Photos by Jakub Kopecký (@jacob_kopecky)
Among a crowded field of accomplished contenders in this year’s BADLANDS race in southern Spain, 30-year-old Italian rider Mattia de Marchi (@mattia_de_marchi) took home the win, setting an incredible new record on the rugged 750-kilometer (465-mile) course with a time of just 45 hours and 54 minutes (1d:21h:54m). Mattia, a former professional road cyclist, finished several hours ahead of the nearest contenders, Ulrich Bartholmös and Janosch Wintermantel, who finished several hours later. At the time of publishing, the next pack of riders still battling it out at the front of the course is made up of Sule Kangangi, Justinas Leveika, and Sofiane Sehili, with Alistair Brownlee not far behind them.
Mattia broke away from the group of top riders early on in the race, pedaling alone for the majority of the course. He also stopped very little, resting for only one hour and 51 minutes throughout the duration of his ride. This was about half the stoppage time of the other two fastest riders and undoubtedly helped shore up his win.
Mattia’s remarkable performance at the 2021 BADLANDS race surely makes him one to watch in the world of ultra-distance cycling, and it’s quite a departure from his finish in 33rd position at last year’s Atlas Mountain Race in Morocco. Last year’s first-place BADLANDS finisher, Lachlan Morton, finished the ~700-kilometer 2020 version of the course in an equally impressive 43 hours and 30 minutes, though it’s worth noting that there were changes to the course for the 2021 edition of the race, so the records aren’t in contention.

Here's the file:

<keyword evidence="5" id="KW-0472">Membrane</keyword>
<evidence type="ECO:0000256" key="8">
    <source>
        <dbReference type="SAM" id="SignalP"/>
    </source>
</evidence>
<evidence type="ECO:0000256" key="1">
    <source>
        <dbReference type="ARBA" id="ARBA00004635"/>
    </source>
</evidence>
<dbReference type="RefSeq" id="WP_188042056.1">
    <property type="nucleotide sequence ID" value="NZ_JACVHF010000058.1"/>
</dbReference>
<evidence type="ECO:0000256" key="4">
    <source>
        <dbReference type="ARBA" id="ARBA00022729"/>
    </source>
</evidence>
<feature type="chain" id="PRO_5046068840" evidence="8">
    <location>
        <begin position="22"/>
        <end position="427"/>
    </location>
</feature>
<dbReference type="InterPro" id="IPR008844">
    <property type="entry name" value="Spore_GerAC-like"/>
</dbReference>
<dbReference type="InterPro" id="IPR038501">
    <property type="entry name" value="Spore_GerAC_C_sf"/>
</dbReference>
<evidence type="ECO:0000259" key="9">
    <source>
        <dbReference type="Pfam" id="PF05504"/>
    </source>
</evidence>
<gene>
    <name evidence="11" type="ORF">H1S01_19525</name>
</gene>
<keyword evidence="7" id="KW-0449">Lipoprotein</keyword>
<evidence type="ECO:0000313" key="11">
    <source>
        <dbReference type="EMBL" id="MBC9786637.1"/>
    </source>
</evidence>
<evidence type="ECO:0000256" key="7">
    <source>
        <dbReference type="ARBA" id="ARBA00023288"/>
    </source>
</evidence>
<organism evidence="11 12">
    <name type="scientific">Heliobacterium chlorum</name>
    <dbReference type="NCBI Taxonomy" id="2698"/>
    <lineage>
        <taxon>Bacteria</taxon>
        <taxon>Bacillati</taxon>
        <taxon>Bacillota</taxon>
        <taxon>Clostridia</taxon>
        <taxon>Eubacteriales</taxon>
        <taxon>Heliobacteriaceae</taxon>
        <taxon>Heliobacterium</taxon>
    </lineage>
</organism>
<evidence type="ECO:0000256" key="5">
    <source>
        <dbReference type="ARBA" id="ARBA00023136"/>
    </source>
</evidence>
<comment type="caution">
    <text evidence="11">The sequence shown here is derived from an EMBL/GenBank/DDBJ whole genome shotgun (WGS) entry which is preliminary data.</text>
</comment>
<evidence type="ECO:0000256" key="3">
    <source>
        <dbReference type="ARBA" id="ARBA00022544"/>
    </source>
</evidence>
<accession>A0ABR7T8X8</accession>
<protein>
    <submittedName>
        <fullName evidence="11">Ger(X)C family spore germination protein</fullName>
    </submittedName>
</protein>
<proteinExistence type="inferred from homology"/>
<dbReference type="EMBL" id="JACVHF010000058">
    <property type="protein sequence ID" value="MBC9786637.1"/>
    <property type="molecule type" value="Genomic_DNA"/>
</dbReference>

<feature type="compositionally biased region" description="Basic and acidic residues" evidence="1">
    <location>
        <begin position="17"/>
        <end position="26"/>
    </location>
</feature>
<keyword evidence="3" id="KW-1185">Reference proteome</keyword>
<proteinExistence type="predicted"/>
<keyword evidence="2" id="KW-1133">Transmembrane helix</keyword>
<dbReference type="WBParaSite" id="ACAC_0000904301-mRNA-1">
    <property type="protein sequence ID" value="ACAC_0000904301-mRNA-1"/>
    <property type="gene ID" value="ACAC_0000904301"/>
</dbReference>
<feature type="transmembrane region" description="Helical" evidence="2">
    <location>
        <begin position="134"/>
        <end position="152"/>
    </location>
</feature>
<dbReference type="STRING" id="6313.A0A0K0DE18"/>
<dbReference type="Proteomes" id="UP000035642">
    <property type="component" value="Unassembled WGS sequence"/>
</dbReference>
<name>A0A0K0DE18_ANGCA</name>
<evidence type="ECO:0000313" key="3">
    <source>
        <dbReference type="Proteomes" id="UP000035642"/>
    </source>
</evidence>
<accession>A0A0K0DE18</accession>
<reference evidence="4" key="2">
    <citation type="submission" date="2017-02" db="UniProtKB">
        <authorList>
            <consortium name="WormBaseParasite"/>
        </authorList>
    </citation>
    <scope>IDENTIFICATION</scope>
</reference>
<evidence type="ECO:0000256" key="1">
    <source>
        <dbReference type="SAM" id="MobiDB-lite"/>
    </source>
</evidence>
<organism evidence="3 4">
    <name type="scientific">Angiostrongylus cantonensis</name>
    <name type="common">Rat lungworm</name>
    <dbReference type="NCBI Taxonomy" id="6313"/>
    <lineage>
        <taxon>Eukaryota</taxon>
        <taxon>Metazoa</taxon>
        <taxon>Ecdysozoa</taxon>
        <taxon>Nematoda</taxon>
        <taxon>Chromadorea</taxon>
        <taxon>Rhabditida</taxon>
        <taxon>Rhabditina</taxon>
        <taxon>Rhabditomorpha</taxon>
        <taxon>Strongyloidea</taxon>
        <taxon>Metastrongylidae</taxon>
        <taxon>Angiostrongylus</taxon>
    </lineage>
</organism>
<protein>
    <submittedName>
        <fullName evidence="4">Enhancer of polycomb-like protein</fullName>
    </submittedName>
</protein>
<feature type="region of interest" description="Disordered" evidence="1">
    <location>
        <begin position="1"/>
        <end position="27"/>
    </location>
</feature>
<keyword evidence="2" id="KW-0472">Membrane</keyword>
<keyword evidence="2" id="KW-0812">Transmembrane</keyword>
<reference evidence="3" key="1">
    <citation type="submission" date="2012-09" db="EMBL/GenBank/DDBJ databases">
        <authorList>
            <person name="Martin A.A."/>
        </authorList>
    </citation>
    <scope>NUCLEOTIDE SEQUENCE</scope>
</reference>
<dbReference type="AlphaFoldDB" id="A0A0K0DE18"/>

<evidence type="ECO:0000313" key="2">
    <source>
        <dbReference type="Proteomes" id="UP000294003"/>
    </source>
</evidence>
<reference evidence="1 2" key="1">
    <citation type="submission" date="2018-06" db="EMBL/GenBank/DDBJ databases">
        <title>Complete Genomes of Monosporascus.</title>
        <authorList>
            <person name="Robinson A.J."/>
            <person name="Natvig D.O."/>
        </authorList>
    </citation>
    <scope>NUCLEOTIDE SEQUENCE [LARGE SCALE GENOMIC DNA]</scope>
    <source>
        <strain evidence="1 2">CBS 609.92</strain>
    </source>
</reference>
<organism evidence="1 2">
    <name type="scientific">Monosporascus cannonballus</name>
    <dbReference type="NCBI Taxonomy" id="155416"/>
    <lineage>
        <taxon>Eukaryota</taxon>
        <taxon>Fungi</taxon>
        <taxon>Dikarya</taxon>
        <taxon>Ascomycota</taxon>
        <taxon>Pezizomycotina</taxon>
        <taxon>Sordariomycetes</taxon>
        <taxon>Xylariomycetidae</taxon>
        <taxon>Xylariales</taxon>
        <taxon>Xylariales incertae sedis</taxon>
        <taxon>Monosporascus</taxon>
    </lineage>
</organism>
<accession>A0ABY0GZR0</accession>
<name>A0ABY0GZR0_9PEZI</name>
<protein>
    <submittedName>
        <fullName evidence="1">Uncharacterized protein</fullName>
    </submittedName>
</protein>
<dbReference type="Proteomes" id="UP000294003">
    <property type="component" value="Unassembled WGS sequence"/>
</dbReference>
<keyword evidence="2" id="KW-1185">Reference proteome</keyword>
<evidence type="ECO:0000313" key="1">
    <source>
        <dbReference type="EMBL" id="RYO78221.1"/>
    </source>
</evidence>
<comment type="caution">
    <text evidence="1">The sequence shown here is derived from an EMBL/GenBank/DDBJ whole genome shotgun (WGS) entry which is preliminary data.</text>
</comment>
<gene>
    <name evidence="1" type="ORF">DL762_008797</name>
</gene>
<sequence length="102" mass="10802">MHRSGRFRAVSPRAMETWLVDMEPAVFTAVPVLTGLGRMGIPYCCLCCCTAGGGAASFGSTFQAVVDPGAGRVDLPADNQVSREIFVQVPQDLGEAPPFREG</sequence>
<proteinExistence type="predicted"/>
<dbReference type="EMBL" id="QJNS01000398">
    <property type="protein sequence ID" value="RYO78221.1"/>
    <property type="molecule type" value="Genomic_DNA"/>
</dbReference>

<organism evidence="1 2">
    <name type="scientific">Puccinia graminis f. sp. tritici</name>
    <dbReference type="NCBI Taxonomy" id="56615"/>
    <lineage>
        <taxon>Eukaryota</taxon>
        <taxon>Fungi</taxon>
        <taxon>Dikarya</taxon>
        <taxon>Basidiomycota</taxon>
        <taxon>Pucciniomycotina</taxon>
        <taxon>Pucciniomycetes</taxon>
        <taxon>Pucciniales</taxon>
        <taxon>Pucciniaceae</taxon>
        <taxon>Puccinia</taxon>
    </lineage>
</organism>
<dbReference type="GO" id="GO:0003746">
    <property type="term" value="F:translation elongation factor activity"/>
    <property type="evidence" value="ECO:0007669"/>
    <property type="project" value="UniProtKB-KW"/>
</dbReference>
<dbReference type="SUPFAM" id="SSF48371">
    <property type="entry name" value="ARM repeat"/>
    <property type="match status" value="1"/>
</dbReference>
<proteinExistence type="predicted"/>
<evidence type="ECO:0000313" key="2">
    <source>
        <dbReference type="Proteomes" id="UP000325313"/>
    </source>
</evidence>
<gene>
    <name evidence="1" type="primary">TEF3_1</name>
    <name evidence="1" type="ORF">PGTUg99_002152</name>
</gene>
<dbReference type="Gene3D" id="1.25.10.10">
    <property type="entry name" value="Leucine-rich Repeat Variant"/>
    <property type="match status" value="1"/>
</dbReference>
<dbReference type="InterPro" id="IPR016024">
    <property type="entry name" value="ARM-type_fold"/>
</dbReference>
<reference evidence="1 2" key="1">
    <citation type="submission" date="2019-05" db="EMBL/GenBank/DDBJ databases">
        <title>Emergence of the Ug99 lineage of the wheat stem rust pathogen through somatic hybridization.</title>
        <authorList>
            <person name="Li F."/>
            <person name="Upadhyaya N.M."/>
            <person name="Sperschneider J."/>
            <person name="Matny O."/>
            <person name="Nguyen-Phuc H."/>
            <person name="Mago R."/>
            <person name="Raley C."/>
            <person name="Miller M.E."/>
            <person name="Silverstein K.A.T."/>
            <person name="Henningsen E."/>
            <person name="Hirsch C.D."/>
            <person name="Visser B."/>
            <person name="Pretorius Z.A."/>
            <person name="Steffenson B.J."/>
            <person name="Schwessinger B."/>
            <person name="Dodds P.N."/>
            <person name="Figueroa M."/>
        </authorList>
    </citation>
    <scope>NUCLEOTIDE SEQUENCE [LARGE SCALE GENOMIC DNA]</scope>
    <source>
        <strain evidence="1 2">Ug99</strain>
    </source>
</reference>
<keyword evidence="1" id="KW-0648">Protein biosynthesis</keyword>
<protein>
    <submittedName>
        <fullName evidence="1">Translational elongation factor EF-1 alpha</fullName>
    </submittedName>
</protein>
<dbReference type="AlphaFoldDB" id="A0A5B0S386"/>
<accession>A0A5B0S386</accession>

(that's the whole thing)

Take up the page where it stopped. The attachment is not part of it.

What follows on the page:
Congratulations also go out to second and third-place finishers. Both from Germany, 35-year-old Ulrich Bartholmös and 34-year-old Janosch Wintermantel finished the race in 49 hours, 23 minutes (2d:1h:23m) and 49 hours, 36 minutes (2d:1h:36m), respectively. These two also had an amazing race, battling it out until the bitter end and finishing just 13 minutes apart. Oddly enough, stoppage time almost directly translated to their finish time, as Janosch’s rest time of 3 hours and 57 minutes was just about 17 minutes more than Ulrich’s. Ulrich’s second-place victory comes following a big win at the Transpyrenees earlier this summer. Congrats to you both!
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